Although ophthalmologists and rheumatologists come from the same medical-school background, our training can diverge so much that even the language we speak is incompletely shared. We know many rheumatologists who stare uncertainly at the notations that are the standard nomenclature for an eye examination. And we know ophthalmologists who are unfamiliar with the new drugs—including the biologics—that are now the mainstay of immunosuppressive therapy. Given the complexity of systemic inflammatory diseases, miscommunication about ocular problems can have serious consequences, causing delays in diagnoses and even misdirected therapy.
Explore this issueDecember 2007
Case for Collaboration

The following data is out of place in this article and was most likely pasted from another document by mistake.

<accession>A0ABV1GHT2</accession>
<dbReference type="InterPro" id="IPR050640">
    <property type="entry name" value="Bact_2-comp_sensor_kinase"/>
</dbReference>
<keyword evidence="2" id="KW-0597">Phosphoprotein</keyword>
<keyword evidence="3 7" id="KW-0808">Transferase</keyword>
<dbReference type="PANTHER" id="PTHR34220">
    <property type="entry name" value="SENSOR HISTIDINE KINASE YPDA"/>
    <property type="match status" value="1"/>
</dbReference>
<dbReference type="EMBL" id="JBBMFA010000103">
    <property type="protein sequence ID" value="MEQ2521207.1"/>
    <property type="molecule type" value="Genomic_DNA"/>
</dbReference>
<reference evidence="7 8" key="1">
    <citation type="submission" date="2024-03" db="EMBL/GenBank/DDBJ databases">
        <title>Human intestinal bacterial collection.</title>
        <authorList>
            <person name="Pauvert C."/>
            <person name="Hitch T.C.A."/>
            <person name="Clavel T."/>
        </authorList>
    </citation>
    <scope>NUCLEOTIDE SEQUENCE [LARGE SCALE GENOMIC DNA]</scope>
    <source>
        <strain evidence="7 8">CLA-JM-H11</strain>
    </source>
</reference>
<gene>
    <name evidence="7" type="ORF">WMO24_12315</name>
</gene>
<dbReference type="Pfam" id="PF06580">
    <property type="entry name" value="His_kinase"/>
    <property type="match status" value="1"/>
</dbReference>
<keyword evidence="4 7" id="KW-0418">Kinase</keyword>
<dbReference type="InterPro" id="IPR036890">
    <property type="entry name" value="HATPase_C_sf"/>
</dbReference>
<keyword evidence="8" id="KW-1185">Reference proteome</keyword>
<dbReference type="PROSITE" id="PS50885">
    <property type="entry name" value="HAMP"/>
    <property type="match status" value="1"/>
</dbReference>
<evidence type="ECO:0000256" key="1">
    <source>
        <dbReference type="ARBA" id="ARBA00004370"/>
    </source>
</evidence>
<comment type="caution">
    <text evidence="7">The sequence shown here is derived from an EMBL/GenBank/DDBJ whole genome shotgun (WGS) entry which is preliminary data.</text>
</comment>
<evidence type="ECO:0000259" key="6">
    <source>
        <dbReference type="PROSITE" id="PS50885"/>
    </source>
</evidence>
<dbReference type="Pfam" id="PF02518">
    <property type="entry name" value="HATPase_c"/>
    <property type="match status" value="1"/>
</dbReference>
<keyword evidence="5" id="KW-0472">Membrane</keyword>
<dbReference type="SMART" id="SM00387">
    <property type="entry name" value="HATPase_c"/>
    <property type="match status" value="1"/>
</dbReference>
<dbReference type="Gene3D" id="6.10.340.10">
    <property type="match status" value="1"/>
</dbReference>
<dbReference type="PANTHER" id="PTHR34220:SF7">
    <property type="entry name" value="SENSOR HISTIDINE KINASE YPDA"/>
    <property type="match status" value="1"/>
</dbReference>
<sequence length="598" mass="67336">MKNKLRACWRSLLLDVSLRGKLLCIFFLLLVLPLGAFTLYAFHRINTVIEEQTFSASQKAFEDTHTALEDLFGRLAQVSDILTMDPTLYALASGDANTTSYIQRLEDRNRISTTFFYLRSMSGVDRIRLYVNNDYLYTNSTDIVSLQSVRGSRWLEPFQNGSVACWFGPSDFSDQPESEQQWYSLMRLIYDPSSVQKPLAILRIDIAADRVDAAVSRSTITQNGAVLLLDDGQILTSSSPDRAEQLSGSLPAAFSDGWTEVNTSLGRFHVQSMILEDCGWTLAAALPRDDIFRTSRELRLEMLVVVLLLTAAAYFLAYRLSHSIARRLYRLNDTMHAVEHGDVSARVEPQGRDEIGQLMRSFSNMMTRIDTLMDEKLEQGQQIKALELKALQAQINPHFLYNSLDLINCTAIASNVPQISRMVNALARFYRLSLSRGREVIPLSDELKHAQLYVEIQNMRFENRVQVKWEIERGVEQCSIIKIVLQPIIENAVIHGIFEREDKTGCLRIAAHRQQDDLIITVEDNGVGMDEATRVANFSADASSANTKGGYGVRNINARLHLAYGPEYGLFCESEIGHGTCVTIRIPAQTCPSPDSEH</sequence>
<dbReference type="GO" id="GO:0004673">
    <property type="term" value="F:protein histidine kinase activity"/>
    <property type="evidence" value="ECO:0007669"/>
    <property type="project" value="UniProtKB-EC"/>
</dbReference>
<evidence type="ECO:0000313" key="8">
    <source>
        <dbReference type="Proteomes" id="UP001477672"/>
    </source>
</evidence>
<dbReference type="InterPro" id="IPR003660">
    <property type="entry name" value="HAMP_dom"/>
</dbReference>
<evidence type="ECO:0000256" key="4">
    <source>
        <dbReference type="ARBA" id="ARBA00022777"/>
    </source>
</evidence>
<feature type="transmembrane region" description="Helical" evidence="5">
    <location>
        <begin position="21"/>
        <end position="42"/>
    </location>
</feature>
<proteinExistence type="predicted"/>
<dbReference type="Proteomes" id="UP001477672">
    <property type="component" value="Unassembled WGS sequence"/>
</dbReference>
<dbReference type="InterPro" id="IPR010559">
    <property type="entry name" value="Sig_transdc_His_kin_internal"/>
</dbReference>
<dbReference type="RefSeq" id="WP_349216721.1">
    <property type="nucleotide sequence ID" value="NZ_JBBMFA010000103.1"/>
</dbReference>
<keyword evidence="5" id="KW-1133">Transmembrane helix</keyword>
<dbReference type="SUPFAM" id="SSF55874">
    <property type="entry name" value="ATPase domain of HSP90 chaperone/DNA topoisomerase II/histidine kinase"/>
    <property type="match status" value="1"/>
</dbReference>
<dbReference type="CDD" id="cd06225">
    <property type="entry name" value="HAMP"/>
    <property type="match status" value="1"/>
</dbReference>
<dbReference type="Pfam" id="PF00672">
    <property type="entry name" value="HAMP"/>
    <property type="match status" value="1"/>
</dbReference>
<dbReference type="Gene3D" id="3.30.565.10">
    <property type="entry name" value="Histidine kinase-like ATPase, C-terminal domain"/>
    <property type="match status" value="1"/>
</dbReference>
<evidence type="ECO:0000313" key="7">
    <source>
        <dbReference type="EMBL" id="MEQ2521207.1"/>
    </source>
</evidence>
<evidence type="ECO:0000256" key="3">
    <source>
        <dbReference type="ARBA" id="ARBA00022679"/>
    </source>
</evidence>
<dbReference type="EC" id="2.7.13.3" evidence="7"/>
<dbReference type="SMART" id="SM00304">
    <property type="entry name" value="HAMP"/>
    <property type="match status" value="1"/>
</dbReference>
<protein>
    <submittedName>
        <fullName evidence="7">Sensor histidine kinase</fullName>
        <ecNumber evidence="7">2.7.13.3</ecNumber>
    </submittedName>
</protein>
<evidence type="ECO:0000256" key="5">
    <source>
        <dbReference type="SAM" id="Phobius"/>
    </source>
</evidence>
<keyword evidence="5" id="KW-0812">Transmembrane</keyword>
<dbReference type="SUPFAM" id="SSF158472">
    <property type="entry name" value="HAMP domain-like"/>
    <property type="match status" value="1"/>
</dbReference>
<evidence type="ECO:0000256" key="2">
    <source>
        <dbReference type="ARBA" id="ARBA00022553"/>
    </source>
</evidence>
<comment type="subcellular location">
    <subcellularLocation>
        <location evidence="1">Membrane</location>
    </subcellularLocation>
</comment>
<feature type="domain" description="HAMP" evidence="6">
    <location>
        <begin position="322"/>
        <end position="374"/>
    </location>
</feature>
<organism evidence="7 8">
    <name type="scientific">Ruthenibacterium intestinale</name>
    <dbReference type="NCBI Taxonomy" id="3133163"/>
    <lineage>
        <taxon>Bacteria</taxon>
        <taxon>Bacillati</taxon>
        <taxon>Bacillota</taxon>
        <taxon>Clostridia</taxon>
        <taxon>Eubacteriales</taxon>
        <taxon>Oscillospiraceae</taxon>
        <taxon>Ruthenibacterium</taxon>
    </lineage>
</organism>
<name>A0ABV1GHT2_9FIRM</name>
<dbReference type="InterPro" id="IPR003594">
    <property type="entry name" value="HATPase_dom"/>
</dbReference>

Consider, for example, the management issues raised when the the Uveitis Clinic Casey Eye Institute at Oregon Health and Science University (OHSU) in Portland recently evaluated a patient with Wegener’s granulomatosis for retinal vasculitis. The patient was a 55-year-old female with biopsy-proven Wegener’s that had been treated with prednisone and cyclophosphamide. When the patient began to develop visual loss in one eye, her Wegener’s was seemingly in remission. The dilated ophthalmologic examination, however, demonstrated widespread retinal vasculitis. This examination also revealed large patches of creamy retinal injury that are characteristic of acute retinal necrosis (ARN), a herpetic infection that is rare but much more common in an immunocompromised host (see Figure 1).